Modeling instruction is an effective method for teachers to guide students through new concepts and skills. While students watch a teacher demonstrate a concept step by step, students mimic the teacher’s actions to achieve an understanding of the concept being taught. Students also watch teachers’ actions in social situations inside and outside of the classroom between students and other teachers.
The teacher plays an important role in modeling healthy emotional intelligence in the classroom. Teachers can institute daily morning meetings with students to provide the opportunity for those in the class to share and discuss emotional situations that may be occurring in the classroom. These meetings are a time for the class to build a sense of community, where trust is built between the teacher and students and among the students as a class.
Another method of modeling healthy EI is to guide students with journal writing. Writing tasks for students can help develop self-awareness with their emotions. The topics could involve emotional challenges that require students to determine a solution that would effectively meet the proposed challenge.
Classroom jobs provide an emphasis on students’ responsibility. The teacher identifies the jobs and demonstrates the proper way to handle the classroom duties, allowing the class community to run effectively. Student jobs create a level of reliability among students in the class. For example, if a student were to be absent for the day, the other students would have to use problem-solving skills to fill the position for the day.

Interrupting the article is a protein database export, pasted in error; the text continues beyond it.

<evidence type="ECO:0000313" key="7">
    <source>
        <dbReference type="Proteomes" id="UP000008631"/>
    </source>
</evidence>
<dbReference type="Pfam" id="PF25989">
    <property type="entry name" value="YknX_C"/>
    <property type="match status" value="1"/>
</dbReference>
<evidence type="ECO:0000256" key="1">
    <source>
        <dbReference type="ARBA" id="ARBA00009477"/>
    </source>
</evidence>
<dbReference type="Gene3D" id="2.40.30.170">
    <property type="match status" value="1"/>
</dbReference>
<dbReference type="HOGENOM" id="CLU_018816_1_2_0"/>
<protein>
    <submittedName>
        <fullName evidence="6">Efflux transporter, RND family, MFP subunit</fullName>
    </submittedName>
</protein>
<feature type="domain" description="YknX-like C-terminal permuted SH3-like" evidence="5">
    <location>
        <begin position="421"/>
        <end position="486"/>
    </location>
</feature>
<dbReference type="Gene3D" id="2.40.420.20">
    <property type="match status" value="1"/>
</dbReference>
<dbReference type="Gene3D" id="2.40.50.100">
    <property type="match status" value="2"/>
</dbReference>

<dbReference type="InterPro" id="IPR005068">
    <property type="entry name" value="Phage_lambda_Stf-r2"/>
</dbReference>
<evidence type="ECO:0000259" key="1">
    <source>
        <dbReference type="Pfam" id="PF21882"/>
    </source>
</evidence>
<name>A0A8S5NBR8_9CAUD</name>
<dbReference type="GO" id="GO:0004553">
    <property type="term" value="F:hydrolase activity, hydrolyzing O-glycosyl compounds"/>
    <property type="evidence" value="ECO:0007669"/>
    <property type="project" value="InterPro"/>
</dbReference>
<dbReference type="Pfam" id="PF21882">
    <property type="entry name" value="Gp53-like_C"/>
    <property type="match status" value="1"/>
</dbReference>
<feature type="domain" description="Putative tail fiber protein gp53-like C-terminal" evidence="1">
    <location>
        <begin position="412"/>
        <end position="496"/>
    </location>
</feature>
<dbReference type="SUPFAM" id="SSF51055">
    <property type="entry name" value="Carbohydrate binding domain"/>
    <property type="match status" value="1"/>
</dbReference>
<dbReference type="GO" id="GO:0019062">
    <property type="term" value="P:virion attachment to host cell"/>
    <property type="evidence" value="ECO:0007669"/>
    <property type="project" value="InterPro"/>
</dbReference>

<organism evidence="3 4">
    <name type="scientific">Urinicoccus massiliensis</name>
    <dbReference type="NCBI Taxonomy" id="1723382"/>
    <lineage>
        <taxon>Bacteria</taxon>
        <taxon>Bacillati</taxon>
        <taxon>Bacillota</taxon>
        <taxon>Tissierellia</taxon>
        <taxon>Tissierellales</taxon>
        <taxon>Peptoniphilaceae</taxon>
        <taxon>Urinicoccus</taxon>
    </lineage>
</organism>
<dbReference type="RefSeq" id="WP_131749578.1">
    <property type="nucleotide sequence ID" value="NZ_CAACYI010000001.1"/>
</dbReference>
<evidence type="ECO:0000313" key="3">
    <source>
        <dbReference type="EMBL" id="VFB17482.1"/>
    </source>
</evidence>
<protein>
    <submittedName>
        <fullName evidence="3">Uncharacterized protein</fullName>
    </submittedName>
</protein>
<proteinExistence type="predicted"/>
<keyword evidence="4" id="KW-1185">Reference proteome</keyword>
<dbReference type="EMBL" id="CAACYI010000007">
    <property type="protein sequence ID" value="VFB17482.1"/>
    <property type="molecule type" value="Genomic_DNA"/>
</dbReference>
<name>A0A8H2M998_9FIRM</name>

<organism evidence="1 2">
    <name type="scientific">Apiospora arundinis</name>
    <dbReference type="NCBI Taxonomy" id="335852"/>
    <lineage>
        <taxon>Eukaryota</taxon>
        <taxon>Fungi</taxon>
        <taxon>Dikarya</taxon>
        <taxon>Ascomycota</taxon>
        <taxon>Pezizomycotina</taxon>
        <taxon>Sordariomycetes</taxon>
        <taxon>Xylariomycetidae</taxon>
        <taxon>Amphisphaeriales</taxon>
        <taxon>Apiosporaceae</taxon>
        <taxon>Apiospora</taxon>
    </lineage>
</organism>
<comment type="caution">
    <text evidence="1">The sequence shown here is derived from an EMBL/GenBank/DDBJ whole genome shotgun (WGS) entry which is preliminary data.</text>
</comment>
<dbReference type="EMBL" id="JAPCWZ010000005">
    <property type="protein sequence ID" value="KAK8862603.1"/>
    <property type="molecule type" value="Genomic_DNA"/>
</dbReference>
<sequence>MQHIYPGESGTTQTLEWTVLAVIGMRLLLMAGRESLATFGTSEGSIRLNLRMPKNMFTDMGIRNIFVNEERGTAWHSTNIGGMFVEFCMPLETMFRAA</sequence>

When teachers model and allow creatively in the classroom, it helps develop an understanding of flexibility in life. Creativity with assignments is a great place to start. For example, during a morning meeting, teachers can begin the day by creating a class situation that students must invent a creative solution for. Teachers can lead the students into a discussion and have the class hear the many options developed by the students. There are many times in a classroom when a teacher must shift gears quickly and the students must also be ready for a change in schedule, and these opportunities rely upon creative thinking among all individuals in the class.
Teachers can model the following seven tools with students to encourage strong emotional intelligence. The first is the importance of eye contact. Achieving eye contact develops a person’s authentic personality and strength communication skills between two people. Another great exercise for students is to practice how a person’s face looks when expressing a specific emotion. It is important for students to understand how someone else perceives the look on a person’s face. The reaction a student makes with their face and their body’s posture develops the ability to read one another’s body language.